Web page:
Cops Don’t Have a Duty to Save You. Here’s Why

Courts have ruled that police officers have ‘no duty to act.’

If you’re a normie, you probably had no idea that police have “no duty to act” on your behalf before the Uvalde, Texas school shooting last month.

I am not a normie, as you may have guessed, and have therefore spent the past couple of years high-key mad about this utter atrocity in our political/justice system.

It was in the aftermath of another school shooting—the Parkland, Florida case in 2018—that I first became aware of this ruling by the Supreme Court. As you may recall, that school shooting also saw the officer on duty fail to meaningfully intervene to stop the gunman. Former Broward County Deputy Scot Peterson was charged for his negligence in the event that led to the deaths of 17 people, but curiously, I noted his defense argued he had no obligation to intervene.

The legal defense traces back to a 2005 US Supreme Court Case and consequential ruling known as Castle Rock v. Gonzales. The details of this case are as gruesome as the ultimate verdict is stomach turning.

Jessica Gonzales lived in Castle Rock, Colorado. She was the mother of three children and in the process of divorcing her husband, Simon, she received a restraining order. He had been stalking her and had made violent threats against her and the children. The order dictated he was to stay 100 feet away from her and the kids outside of specific visitation hours. But just a few weeks later, he kidnapped the children. Jessica immediately involved the police… who told her to call back in a few hours.

So she did, she called back. And she was told to wait two more hours (despite the fact that Simon was calling and taunting her at this point). Finally she went to the police station to try to file an official report.

An officer took her report, and then…

Went to dinner.

Yes, really.

A couple of hours later, Simon showed up at the police station and opened fire. Police shot back, killing him in the process. But it was too late. They discovered the dead bodies of her three children in his car.

Jessica tried to sue the police department and argued that her restraining order included a statutory requirement that violation of would result in automatic arrest. Colorado law did indeed back this up.

But the US Supreme Court ruled against Gonzales 7-2. The late justice Scalia wrote an absolutely appalling majority opinion defending the state and a “well established tradition of police discretion.”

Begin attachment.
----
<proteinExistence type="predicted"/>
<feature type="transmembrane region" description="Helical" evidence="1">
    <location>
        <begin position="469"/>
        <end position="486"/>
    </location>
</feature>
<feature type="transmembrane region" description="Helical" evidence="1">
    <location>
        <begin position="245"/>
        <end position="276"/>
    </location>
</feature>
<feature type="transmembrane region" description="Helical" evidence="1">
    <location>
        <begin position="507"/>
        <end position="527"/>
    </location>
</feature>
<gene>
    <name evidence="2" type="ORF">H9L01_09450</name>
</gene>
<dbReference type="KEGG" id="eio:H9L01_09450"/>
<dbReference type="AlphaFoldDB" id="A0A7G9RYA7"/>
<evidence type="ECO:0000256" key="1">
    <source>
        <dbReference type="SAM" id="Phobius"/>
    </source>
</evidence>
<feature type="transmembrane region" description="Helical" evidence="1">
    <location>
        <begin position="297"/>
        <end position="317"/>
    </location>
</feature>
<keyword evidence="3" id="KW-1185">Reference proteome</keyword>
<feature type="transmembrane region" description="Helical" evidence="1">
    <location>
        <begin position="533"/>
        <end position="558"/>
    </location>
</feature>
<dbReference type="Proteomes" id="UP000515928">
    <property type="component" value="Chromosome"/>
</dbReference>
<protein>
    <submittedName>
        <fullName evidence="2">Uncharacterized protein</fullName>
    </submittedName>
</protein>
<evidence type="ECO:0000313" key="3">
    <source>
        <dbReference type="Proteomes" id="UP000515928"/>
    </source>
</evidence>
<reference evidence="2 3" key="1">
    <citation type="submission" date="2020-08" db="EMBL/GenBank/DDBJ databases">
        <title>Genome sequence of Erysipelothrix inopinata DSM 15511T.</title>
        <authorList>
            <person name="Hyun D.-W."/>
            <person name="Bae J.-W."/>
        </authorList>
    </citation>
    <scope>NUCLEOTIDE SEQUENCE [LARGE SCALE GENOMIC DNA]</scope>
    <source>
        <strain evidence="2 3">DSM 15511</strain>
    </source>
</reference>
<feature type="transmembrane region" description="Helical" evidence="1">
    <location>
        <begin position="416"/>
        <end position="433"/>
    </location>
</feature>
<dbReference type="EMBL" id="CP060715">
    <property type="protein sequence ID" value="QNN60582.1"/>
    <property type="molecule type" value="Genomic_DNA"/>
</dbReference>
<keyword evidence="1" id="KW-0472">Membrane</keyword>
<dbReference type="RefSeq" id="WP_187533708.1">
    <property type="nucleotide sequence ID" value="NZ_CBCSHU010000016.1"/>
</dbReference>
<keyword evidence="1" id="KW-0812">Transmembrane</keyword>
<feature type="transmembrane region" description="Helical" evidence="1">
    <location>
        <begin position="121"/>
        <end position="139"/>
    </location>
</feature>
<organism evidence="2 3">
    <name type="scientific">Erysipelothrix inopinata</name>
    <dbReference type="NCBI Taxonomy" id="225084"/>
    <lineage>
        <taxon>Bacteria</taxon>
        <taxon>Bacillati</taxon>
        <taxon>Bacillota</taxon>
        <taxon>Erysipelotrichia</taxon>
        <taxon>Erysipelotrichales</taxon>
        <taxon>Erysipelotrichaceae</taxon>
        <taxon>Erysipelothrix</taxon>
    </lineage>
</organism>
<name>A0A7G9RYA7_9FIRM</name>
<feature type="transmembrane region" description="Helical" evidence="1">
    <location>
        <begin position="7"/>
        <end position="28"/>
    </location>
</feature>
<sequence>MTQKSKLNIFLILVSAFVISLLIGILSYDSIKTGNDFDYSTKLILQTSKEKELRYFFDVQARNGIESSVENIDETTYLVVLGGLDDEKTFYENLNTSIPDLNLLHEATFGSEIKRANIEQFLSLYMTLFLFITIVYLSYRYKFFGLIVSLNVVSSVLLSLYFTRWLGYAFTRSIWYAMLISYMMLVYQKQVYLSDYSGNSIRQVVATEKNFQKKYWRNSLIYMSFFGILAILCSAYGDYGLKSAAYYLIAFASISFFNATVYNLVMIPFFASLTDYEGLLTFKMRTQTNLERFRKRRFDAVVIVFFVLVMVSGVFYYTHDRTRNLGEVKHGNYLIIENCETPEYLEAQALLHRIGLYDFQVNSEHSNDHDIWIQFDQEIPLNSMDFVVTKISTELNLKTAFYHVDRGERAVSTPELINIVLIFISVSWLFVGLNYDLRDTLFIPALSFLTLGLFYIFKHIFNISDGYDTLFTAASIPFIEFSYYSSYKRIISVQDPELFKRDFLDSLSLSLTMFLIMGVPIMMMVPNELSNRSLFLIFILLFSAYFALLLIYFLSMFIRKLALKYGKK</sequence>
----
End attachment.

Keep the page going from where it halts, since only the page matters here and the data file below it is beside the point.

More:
Oddly, Scalia seemed concerned that allowing victims of the state to sue the state would lead to a system where “police departments are generally held financially accountable for crimes that better policing might have prevented.” So much for limited government or the belief in basic incentive structures to hold government accountable.

Clearly this is an abhorrent legal precedent in our system. And the rot that it wreaks in our policing system is vividly apparent.

Increasingly, police do not solve crimes—especially not violent ones. Even within the FBI, the most funded and well-resourced arm of law enforcement, the average homicide clearance rate hovers at 60%. For rape, it’s under 30%. And it only decreases from there for other crimes and across other departments.

Instead, police spend their time pursuing non-violent and victimless crimes, specifically those under the War on Drugs. They carry out no-knock warrants that get innocent people killed. They use civil asset forfeiture to steal more property from citizens than all burglars combined. And they stand by while children are gunned down in schools because they are too cowardly to act and because their politicians have told them they do not have to do the very basic job we’re paying them for.

This precedent needs to be overturned immediately. It’s a disgusting injustice. If it isn’t, then we need police choice. I should get my tax dollars back and be able to hire private security that will actually protect me and my property.

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Hannah Cox
Hannah Cox
Hannah Cox is a libertarian-conservative writer and co-founder of BASEDPolitics. She's also the host of the BASEDPolitics podcast and an experienced political activist.